MI graduate charting a career in ocean mapping.
Danielle Roche is charting a career in hydrography.
This spring, the Mount Pearl native graduates from the Marine Institute with a joint Diploma of Ocean Mapping and Bachelor of Technology that will take her to the undersea world of seafloor mapping.
She’s now working as a multidisciplinary hydrographer with the Canadian Hydrographic Service (CHS) in St. John’s.
It will be her second stint with CHS. Last summer, she had a summer job with the hydrographic service in Ottawa where she worked in the production department verifying information on nautical charts and plotting notices to mariners on charts.
“I liked it. It was pretty repetitive sometimes, but I enjoyed working there and working with nautical charts.”
Ms. Roche is interested in continuing her education in future and will keep an eye on a new master’s degree in ocean mapping planned for 2019.
“I might wait a few years and work, but I’m definitely interested – eventually.”
In 2014, Ms. Roche received a Bachelor of Science majoring in geography at Memorial. A friend in the MI’s remotely operated vehicle program told her about the ocean mapping program, so she looked into it and decided it was the next step for her.
She found the hands-on experience of technical sessions provided valuable training outside the classroom, and completed three technical sessions for her oceans mapping diploma – going out on vessels, collecting data and processing it.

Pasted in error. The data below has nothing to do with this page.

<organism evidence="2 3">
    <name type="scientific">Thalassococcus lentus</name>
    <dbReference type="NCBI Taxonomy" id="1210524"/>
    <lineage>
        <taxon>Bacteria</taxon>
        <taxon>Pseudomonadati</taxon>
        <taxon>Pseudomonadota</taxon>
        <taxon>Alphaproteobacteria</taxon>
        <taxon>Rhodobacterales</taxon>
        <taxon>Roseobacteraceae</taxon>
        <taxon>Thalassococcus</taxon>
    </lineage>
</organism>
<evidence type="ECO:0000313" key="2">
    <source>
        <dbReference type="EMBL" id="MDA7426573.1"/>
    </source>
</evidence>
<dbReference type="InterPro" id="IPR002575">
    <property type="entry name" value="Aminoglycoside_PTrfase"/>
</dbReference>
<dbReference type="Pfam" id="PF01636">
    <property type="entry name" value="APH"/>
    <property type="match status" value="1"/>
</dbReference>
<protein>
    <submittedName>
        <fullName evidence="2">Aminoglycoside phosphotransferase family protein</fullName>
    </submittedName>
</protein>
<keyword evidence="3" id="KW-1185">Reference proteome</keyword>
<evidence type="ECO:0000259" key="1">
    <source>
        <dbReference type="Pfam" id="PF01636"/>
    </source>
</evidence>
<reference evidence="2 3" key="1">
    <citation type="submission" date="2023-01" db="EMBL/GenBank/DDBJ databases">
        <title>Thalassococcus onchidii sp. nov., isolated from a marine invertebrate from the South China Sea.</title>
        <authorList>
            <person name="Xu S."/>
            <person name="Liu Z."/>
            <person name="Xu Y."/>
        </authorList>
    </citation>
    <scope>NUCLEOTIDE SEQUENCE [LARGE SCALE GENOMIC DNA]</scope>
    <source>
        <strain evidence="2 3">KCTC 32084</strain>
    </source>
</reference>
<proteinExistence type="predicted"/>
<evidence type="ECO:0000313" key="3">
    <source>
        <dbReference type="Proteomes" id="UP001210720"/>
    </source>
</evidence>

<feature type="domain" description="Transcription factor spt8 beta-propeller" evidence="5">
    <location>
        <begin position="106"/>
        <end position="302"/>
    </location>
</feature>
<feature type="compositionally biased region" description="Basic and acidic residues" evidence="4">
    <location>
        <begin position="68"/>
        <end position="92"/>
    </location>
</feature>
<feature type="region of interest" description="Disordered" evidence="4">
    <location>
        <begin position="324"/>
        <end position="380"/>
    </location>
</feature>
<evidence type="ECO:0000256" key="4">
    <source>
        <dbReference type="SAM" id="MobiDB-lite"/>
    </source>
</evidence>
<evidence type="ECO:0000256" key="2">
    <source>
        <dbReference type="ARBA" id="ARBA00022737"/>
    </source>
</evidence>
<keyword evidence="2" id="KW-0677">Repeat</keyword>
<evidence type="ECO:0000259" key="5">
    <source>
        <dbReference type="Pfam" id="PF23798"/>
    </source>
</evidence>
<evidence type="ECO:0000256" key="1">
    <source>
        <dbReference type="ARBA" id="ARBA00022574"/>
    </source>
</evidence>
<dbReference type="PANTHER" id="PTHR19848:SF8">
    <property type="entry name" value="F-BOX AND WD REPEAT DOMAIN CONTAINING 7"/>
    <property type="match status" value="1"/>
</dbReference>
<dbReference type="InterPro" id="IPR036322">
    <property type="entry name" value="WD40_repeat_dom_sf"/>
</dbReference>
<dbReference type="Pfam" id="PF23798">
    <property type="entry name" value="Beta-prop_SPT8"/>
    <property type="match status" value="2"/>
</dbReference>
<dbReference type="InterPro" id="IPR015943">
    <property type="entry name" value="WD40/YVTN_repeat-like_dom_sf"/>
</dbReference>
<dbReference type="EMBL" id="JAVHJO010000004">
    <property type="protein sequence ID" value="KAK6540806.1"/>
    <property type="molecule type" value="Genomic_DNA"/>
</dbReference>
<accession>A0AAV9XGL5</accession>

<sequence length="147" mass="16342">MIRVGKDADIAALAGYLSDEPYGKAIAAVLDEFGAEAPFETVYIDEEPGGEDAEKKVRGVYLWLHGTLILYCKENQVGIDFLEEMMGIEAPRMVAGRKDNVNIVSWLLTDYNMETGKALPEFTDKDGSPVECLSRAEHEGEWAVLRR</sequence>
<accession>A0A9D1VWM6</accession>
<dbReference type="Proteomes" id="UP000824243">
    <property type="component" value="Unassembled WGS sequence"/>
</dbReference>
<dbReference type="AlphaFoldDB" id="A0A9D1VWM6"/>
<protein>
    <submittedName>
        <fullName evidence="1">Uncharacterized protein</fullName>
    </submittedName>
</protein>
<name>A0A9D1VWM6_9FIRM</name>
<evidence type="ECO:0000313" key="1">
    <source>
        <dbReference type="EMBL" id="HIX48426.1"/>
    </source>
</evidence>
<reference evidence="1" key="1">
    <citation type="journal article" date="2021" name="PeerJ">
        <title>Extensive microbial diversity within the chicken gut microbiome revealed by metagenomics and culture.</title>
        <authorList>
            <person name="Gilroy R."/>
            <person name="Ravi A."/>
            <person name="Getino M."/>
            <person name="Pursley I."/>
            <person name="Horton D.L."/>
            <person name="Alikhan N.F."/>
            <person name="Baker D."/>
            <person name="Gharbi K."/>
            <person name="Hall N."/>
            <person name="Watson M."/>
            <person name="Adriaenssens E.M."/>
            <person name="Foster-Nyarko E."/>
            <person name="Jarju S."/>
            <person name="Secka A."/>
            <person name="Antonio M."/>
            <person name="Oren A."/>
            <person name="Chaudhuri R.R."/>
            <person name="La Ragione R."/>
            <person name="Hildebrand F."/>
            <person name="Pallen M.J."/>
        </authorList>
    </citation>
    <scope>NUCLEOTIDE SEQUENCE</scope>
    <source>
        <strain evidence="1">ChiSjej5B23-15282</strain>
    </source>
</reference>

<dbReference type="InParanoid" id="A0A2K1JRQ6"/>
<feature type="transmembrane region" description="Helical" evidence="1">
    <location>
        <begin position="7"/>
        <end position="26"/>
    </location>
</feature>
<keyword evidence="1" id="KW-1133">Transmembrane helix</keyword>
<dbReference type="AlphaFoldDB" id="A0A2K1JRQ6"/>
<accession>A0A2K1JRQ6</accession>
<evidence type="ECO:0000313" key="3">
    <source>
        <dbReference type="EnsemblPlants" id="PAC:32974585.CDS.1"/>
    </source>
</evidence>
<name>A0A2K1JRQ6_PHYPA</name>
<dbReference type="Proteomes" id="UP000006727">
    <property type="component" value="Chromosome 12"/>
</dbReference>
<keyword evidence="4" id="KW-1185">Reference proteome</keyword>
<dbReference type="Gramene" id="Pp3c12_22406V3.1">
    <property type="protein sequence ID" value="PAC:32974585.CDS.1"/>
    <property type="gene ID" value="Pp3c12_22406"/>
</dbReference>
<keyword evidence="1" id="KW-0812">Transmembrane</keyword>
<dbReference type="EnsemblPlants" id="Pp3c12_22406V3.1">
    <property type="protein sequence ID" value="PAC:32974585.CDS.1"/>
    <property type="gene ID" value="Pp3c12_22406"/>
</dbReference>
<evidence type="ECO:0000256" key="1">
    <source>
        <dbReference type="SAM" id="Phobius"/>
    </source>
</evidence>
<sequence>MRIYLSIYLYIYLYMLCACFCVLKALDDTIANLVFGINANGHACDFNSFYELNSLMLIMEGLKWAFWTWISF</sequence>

“There were more hands-on opportunities here. It was easier to understand what you were learning. You’d learn about it and then in the spring you’d actually go out and see it working.
“There was a lot of overlap with my science degree, but it was more applied here.”
Two years ago, she was selected to participate in a two-week transatlantic seabed mapping survey from Dartmouth, N.S., to Tromsø, Norway, aboard the Canadian Coast Guard vessel Louis S. St-Laurent.
The only Canadian student onboard the vessel, Ms. Roche spent two weeks in the summer of 2016 with a multinational team of ocean exploration experts using deep-water multi-beam technology to survey the seabed and study the physical characteristics of the sea floor.
“It was a really good experience – it was probably my favourite thing.”
She collected data, processed it and also deployed sound velocity probes that recorded water column to be applied to the multi-beam system.
It was the fifth trans-Atlantic seabed mapping survey by the Atlantic Ocean Research Alliance, consisting of the European Union, Canada and the U.S. The alliance seeks to better understand the North Atlantic Ocean, promote sustainable management of its resources and promote people’s understanding of the Atlantic through ocean literacy.
In addition to the St. John’s Rotary Scholarship for academic achievement that she received two years running, Ms. Roche also landed other scholarships.
In 2016, she received the CARIS scholarship for demonstrating proficiency in ocean mapping software that is used in MI programs. It was the same software she had used on the Louis S. St-Laurent during the Atlantic Ocean survey.
The following year, she won a GIS scholarship that is awarded annually by Esri Canada. For this, she created an interactive, easy-to-use web map application to view bathymetric data of Logy Bay seabed surfaces that was previously collected by CHS.